If you recall your grade school science classes, chances are you’ve listed down parts of different body systems. Or, well, anything that has to do with the body. You might’ve been asked to pick apart the anatomy of a human cell, for one. Or maybe the human heart, even. And during those exercises, you probably learned each part has its own functions. So do your teeth. The parts of a tooth and their functions serve a vital role in your masticatory and digestive system. By knowing them, you also know how to deal with any nasty infections that may take their toll on the dental pulp. But what are the parts of a tooth and their functions?
Officially the hardest substance in the body, your tooth enamel is the outermost layer of the tooth. Because of this, it serves as the first line of defense against any invaders that might want to enter the pulp cavity. The enamel comprises a large percentage of minerals to do its job effectively. Of the various minerals that make up the enamel, phosphorus and calcium make up the most of it. Together, they form crystallites that are hard enough to withstand most substances. And while bones are made of 70% inorganic substances, enamel is composed of 99% of these compounds. Typically, your enamel is as thick as a key. But thanks to its composition, it effectively protects your teeth from its environment. That is, until it decays.
When listing down the parts of the teeth, the easiest way is to divide it into two: the crown and the roots. The crown is, essentially, the part of the tooth that we can see. The roots, on the other hand, are located under the gums meet. What is cementum, then? Well, because the crown is the part of the tooth that gets the most exposure, it needs a harder shell to protect it from environmental threats. That’s why enamel is so durable—because it must protect the crown. The cementum, on the other hand, is the layer of the tooth that covers the roots. It’s as hard as bone, which makes sense seeing as the roots anchor the tooth to the jawbone. When the cementum interacts with the jawbones, their fibers interlock to “cement” the tooth firmly in place. Underneath it, a cushion of periodontal ligament prevents internal injuries whenever you bite.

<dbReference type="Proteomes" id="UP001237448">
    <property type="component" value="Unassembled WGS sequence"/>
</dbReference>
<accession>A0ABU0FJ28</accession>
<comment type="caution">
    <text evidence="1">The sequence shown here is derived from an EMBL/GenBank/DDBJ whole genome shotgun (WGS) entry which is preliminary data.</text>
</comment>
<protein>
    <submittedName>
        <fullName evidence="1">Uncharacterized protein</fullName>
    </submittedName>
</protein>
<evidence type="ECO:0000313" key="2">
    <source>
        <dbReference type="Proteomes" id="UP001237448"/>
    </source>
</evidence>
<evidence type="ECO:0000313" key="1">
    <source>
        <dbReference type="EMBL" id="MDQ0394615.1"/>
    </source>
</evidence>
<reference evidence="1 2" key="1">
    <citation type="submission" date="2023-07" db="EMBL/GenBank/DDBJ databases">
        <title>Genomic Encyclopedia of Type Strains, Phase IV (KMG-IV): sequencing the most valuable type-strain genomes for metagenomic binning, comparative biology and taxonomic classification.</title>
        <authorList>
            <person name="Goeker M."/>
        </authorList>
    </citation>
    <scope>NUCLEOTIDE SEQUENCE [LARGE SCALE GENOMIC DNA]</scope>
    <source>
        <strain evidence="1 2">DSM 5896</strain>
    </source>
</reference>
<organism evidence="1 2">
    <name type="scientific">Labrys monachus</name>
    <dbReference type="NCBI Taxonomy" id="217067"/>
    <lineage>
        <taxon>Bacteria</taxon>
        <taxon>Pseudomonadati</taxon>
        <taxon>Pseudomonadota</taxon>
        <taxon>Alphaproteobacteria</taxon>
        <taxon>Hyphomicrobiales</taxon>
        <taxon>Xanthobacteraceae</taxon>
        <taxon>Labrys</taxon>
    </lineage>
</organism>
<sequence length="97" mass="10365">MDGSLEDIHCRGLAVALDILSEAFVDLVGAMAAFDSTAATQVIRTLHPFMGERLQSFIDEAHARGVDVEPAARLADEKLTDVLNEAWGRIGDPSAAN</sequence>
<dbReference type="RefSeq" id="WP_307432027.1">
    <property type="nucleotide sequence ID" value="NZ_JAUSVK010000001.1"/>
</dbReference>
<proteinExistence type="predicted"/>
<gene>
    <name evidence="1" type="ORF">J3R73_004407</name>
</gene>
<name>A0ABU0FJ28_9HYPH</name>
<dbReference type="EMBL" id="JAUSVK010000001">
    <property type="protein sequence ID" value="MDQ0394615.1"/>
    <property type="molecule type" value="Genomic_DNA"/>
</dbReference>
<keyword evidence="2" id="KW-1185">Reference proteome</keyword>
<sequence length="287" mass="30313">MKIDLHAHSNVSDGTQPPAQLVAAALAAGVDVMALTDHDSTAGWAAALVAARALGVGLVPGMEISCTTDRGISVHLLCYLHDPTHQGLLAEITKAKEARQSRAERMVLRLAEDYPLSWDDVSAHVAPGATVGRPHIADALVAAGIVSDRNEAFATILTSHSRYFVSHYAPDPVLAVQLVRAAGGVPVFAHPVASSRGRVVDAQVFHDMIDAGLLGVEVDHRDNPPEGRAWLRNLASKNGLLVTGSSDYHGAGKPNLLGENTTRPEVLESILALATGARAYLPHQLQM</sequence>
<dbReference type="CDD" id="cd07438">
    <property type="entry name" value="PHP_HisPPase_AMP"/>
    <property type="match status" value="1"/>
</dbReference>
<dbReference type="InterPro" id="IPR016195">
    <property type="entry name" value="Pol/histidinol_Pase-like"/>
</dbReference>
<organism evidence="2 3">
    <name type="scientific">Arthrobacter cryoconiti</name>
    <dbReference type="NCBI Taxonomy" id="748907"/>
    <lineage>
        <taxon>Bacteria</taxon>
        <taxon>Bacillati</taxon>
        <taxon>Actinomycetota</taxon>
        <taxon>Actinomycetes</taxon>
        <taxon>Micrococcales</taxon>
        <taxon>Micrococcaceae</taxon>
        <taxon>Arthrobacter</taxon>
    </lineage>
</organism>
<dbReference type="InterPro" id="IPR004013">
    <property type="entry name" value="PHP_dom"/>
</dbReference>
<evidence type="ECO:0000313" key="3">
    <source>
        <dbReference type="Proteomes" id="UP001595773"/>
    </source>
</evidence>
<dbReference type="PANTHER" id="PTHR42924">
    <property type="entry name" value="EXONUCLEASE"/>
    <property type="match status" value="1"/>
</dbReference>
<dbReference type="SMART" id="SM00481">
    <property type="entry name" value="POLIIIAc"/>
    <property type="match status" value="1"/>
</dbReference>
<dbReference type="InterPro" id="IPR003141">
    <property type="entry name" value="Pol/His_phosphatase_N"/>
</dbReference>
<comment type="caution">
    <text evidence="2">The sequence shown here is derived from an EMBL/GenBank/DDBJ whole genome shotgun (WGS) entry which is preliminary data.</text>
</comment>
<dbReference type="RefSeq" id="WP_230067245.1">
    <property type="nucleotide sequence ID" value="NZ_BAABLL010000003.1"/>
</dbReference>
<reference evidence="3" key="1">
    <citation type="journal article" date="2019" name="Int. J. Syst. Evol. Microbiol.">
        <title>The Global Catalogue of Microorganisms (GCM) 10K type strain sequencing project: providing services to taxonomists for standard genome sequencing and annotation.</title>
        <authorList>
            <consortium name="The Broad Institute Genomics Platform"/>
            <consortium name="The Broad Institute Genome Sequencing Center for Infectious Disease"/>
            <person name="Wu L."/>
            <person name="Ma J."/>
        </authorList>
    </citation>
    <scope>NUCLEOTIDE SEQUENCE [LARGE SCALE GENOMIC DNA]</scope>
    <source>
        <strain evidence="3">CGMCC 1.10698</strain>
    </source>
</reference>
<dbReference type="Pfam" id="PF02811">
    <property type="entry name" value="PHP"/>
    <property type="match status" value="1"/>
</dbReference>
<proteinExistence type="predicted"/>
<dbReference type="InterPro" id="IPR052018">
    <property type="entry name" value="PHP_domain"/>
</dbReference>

Ever wondered why your teeth turn yellow the older you become? You might have your dentin to thank for that. This inner layer of the tooth is naturally yellow, so when the enamel wears out, it becomes a little more visible. The dentin also comprises most of the tooth, more than your tooth enamel and cementum. What does it do, then? Well, it patches up any damage done via cavities. Unlike enamel, dentin can repair itself, which makes it able to do this. Aside from this, the dentin is also the layer of the tooth that transmits sensation, particularly temperature and pressure.
- Dental pulp
The dental pulp is a network of tissue and blood vessels within the tooth’s inner cavity. It’s the part of the tooth whose function is to feel the sensations transmitted by the dentin. It also serves an essential role during the developing stages of the teeth.